Say it all and see literally everyone agrees. Then watch some of those same people go and talk nonsense about Forspoken because the main character seems a bit witty and marginally less than totally realistic at times. Triple-A developers are trapped in the best graphics contest that no one wants or agrees to be useful, crafted by fanciful expectations, over the top ignorance, and the media’s absolute thirst for terrifying screenshots. It’s like the damn cold war. Neither side wants a global thermonuclear conflict, but it has to keep creeping toward it in case the other guy starts creeping marginally faster.

As I say, realistic graphics are associated with the advancement of technology. Tech companies invest heavily in making sure we always want the latest and most powerful processors, and so games have to take advantage of that power, even if they don’t need it desperately. Something similar happened when CDs became a thing in the ’90s. You didn’t need a 600MB disk to release low-resolution 2D adventure games at around 30MB, so it suddenly became very important to fill that space with high-quality audio and FMV scenes.

So this hyper-realistic gaming trio is killing itself to make every speck of dust on every jumbled eyelash because it has to somehow justify these new consoles and graphics cards. But come to think of it, surely this is a failure of the imagination. Let’s think about what else you can do to take advantage of all the processing power that gamers will find *cool* and won’t be pretty pointless.

Idea 1: Make a lot of enemies. There’s a joke Doom mod called Nuts with nearly 100,000 enemies in one massive room, which was routinely hacking computers at the time it came out. Most new computers work more or less happily. Let’s play with that. One of the actual benefits of technological advancement was that games like Dead Rising were finally able to realize the real-time zombie apocalypse scenario, let’s keep pushing that ceiling. Create a high-octane boomerang shooter in a full-on, fully-displayed city that’s totally creepy with the idiots. Then give us a weapon that is somewhere between a minigun and a lawnmower. Why limit ourselves to a planet, even? Put a game on Dyson’s damn ball or the plain of infinite existence. No one’s going to complain about individual monsters being completely less than realistic when the damned tidal wave of them rolls down like a greyscale scenario.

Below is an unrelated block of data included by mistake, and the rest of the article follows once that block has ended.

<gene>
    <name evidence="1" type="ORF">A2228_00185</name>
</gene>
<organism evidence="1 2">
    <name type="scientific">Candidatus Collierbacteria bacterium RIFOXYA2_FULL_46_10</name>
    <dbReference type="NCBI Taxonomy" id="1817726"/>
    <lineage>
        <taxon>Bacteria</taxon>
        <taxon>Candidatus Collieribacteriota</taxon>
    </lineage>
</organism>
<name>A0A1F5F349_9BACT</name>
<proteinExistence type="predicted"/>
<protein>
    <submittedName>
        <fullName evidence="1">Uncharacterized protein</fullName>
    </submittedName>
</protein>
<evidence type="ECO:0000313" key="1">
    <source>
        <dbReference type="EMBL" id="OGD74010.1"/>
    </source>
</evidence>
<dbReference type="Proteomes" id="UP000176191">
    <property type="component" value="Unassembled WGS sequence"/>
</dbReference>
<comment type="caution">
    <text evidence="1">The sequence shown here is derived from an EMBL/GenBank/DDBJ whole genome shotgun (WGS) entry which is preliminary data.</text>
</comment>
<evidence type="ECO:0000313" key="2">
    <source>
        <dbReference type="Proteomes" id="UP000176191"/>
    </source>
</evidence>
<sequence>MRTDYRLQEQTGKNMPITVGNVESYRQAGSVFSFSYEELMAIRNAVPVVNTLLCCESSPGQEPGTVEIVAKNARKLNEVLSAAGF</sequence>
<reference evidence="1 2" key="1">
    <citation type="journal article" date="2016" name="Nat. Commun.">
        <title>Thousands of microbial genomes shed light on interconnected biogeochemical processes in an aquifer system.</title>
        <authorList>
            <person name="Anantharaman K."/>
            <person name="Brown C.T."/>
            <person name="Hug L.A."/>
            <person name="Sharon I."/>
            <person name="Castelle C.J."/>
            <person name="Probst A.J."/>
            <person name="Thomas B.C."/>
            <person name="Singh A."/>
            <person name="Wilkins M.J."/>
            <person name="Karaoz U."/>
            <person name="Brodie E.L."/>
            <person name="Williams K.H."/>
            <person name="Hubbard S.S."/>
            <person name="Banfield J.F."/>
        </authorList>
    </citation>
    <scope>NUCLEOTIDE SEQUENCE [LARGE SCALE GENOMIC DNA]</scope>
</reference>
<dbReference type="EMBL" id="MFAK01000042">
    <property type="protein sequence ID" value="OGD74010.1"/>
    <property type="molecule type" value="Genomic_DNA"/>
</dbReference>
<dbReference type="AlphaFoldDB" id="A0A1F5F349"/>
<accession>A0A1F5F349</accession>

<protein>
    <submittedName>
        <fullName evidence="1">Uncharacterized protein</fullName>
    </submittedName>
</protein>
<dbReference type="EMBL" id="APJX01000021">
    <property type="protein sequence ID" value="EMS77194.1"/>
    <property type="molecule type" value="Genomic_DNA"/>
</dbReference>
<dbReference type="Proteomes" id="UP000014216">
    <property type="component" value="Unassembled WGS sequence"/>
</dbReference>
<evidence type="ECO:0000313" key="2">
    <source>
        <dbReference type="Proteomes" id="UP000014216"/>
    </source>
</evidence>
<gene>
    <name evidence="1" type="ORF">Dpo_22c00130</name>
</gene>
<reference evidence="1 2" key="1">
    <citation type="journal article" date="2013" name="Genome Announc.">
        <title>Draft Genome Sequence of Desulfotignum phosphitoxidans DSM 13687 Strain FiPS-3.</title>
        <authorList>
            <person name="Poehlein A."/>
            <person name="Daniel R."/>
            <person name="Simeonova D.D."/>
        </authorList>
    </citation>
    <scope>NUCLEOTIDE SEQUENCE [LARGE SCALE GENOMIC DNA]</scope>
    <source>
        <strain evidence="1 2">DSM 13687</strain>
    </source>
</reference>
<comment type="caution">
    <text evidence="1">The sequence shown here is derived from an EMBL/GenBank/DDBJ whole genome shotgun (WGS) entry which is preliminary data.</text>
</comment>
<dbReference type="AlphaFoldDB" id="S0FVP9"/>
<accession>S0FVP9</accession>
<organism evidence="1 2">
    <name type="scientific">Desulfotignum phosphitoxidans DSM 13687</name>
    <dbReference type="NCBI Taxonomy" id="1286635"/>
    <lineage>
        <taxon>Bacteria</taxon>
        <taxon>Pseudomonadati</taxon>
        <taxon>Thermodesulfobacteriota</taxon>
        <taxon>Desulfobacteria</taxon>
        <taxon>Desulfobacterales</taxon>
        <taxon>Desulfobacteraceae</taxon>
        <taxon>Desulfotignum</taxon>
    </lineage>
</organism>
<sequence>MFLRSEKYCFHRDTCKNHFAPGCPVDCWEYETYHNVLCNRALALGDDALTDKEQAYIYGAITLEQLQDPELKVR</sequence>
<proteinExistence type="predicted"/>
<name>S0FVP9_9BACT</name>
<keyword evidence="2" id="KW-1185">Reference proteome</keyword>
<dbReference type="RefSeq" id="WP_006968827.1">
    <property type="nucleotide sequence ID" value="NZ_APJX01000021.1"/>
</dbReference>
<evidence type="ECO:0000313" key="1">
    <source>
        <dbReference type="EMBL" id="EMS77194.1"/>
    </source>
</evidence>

This brings me to my second thought: use physics engines. Everyone was enamored with physics when Half-Life 2 came out, and now it seems to have drifted into the background along with lighting and reflection mapping. There must be more to explore there. Metal Gear Rising Revengeance has been doing fun things by letting us organically chop things into pieces, so why hasn’t anyone followed up? Make arms and legs organically rip apart with explosions and hurl through the air. Then he slapped another person in the head, giving him a concussion.

You know one aspect of game physics that hasn’t really been improved in decades? water. Sure, you can make water look good, like in Sea of ‚Äč‚ÄčThieves, but it still doesn’t act like water. How about some kind of complete particle system? So if the player encounters, say, a flooded room, they have the option of trying to swim through it or they may spend eight hours gradually rescuing it with a cup of coffee they found.

Idea 3: Make a post-dad game like Powerwash Simulator or Hardspace Shipbreaker, something with a nice daily work loop that pairs well with a podcast or audiobook for a lazy Sunday afternoon, and then make an actual audiobook of it. Hire a talented podcasting crew to make a stupid amount of content. Like fifty hours of entertaining conversation. Then add it to the game as a radio station in a universe that most players believe will never run out of fresh material.

This will impress people. It may sound pointlessly expensive but at least it’s easy to do, and it’s no more a waste of money than modeling a horse’s testicles or needing PTSD treatment after working on bloody effects in Mortal Kombat or any of the other things triple-A graphics dealers do. Realism is already dealing with. Or indeed they fill all the money into their slots and then hurl themselves down the stairs of the lighthouse until they spawn clouds of banknotes with each bone-crushing impact. This idea 4.